The Student News Site of Alexandria City High School

Theogony

The Student News Site of Alexandria City High School

Theogony

The Student News Site of Alexandria City High School

Theogony

Around The World To ACHS

Around+The+World+To+ACHS

Lilliana Escobar

Staff Writer

From Vietnam, Chile, Singapore, and Afghanistan, students from different countries have participated in foreign exchange programs or immigrated to the United States to attend Alexandria City High School. International exchange students Kent Ngyuen, Florencia Vidall, Eliza Inkema, and Kabir Kabir have adjusted to changes between ACHS’s environment and that of their previous school systems.  

Former exchange student Kent Ngyuen attended ACHS from 2020 to 2021 as a junior. Ngyuen is from Ho Chi Minh, Vietnam, and loved ACHS. The exchange program assisted him in studying in the U.S. for one year. He returned back to Vietnam for the summer. Once he returned to the U.S., he decided he wanted to experience boarding school. He is currently finishing his high school career in Pennsylvania. 

“After a week in AC, I [felt] so welcome and made friends even though there’s a [large] amount of students,” Ngyuen said. “They are completely different [compared to his old school in Vietnam, The International Asian School]. I can choose classes that I like and [receive help] with my major in university…the teachers are supportive and understanding.”

Sophomore Florencia Vidall moved to Alexandria in 2021 on account of her Navy parents from Chile. Vidall says that at first, she did not feel welcome at ACHS since the language barrier made it difficult for her to meet new people since she didn’t speak English “on a regular basis.” However, she says that extracurricular activities helped her adjust.

“One of my favorite activities would be the sports that the school offers, since in Chile, there were only four basic ones.”

Another difference between ACHS and her school in Chile is the way that students dress as well as class size, “It was obligatory to wear uniforms whether you were in a public or private school [in Chile, and there are] smaller classes but bigger schools since [they hold] kindergarten to 12th-grade students.”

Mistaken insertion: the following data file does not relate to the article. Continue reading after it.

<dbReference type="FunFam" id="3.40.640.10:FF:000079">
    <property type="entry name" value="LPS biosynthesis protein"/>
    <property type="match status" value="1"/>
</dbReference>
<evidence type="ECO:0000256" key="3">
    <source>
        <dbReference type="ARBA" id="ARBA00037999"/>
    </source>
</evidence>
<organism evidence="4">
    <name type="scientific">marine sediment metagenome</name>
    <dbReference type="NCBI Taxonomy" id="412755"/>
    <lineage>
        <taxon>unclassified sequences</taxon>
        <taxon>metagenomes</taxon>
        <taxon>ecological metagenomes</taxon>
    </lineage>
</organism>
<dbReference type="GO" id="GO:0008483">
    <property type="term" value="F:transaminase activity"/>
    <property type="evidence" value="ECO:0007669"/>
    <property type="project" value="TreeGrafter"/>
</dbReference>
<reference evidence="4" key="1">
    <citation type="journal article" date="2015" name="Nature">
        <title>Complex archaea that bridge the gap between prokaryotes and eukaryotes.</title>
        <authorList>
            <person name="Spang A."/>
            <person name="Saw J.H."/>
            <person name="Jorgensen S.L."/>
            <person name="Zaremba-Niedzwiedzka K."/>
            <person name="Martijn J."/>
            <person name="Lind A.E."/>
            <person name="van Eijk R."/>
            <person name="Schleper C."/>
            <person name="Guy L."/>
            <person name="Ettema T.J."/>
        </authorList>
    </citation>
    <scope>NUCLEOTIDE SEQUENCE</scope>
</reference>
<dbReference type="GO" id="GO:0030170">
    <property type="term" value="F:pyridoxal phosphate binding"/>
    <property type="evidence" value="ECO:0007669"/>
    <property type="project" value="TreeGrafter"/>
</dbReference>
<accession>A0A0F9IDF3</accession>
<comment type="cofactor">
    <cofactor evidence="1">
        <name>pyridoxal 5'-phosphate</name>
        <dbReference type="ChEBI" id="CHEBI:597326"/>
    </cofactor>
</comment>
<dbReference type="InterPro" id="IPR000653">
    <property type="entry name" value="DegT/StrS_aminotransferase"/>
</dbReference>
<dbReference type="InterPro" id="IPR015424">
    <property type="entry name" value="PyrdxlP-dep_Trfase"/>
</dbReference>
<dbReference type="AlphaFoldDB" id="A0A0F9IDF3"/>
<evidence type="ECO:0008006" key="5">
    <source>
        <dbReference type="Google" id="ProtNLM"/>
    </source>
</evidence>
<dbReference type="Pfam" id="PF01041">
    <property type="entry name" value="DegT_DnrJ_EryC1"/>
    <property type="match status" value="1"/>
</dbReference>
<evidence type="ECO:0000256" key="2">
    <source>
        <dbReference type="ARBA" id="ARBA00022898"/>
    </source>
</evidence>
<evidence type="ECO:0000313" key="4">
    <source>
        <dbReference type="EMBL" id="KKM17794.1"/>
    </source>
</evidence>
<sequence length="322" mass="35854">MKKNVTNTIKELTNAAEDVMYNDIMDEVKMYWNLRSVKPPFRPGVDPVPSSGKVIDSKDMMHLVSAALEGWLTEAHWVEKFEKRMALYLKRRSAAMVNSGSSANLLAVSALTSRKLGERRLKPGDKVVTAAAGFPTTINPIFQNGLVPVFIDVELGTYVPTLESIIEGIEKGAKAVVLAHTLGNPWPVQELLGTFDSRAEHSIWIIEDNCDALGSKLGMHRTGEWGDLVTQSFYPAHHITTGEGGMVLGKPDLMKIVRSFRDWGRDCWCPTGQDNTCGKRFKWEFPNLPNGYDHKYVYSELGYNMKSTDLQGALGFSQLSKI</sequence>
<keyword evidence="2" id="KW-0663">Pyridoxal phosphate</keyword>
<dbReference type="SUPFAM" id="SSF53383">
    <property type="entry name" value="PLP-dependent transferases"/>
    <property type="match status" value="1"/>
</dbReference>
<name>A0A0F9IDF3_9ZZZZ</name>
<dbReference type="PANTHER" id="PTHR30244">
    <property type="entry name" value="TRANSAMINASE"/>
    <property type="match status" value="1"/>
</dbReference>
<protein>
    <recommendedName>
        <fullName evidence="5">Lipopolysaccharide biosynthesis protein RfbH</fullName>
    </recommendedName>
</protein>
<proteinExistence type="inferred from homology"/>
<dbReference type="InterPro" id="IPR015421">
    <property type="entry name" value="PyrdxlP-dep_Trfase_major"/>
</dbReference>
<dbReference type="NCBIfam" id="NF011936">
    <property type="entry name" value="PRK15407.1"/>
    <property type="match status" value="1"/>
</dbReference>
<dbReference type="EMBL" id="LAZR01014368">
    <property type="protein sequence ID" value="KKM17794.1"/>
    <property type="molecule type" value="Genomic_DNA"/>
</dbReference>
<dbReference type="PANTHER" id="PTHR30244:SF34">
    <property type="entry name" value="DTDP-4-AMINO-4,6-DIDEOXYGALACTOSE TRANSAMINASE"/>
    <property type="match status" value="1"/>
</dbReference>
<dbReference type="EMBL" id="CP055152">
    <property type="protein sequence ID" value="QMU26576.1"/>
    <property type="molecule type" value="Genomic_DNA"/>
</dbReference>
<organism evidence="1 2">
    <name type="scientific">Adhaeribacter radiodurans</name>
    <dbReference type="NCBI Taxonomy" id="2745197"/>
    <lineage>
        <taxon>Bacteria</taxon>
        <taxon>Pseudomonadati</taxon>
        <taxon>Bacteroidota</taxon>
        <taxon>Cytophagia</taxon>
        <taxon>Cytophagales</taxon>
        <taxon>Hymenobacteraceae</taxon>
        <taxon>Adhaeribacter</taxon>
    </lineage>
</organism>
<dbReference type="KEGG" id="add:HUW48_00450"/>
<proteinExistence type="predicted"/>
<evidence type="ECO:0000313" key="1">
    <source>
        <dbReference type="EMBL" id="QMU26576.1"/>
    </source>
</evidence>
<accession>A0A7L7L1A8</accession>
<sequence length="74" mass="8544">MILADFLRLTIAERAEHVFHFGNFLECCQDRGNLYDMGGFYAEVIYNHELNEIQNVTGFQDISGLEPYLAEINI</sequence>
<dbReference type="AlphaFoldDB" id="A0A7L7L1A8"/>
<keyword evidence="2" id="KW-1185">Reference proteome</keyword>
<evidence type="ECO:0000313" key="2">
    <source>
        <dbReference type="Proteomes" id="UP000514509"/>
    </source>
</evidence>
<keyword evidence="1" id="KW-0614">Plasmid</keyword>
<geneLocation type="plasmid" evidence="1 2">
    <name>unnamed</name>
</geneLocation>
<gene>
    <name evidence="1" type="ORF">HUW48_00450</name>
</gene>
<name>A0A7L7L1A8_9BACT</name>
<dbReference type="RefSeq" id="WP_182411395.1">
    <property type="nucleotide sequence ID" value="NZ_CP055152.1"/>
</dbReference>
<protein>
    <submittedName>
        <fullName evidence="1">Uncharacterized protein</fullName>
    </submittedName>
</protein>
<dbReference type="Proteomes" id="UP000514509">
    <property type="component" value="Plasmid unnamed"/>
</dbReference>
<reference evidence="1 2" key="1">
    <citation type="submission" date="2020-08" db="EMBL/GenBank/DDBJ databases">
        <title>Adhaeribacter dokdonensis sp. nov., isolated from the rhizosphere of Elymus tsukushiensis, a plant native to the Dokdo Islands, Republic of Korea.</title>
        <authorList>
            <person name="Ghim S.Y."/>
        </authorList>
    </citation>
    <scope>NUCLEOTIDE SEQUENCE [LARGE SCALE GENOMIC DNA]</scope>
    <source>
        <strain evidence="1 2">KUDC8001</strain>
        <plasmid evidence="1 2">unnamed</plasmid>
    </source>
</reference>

Ngyuen also described how ACHS was the home for electives and school activities that weren’t in Vietnam. “I loved spirit week, the play, and the musical. They did such an amazing job, and I was shocked in a positive way because I couldn’t find [anything] like that in a Vietnamese school,” Ngyuen said. 

Sophomore Eliza Inkema moved to Alexandria in 2021 from Singapore, where she attended the Singapore American School, on account of her father’s Microsoft job. But her experience in different school systems does not end here: Inkema has attended the Western Academy of Beijing, the British School of Beijing, and Stamford American International School. 

“My old schools were mostly Western schools, so the curriculum was similar [to ACHS’s]. However, those schools had longer breaks and more of a focus on visual learning,” Inkema said. “One thing I found difficult was that at my past schools, there were a lot of students who were similar to me. We moved around a lot all over the world. So the schools were very understanding of that and gave us longer breaks. Having less of those breaks and less of a community like that was difficult.”

Sophomore Kabir Kabir is from Afghanistan and moved to the U.S. with his family to escape violence by the Taliban. “We had been planning to move to the U.S. for four or five years. We knew there wasn’t a bright future for us [in Afghanistan]. We did not want to leave, but we knew we had to,” Kabir said.  

Kabir says the community he found with Afghan students in ACHS’s International Academy made him feel welcomed.

“There are many Afghan students and I got excited. I knew it would be a great experience,” Kabir said. “But there are many differences. The time is 7 a.m. to 12 p.m. [for school in Afghanistan]. You just stay in one class, and the teachers would change. Here, it is much better since you change classes.”

Photo Credit to Lilliana Escobar

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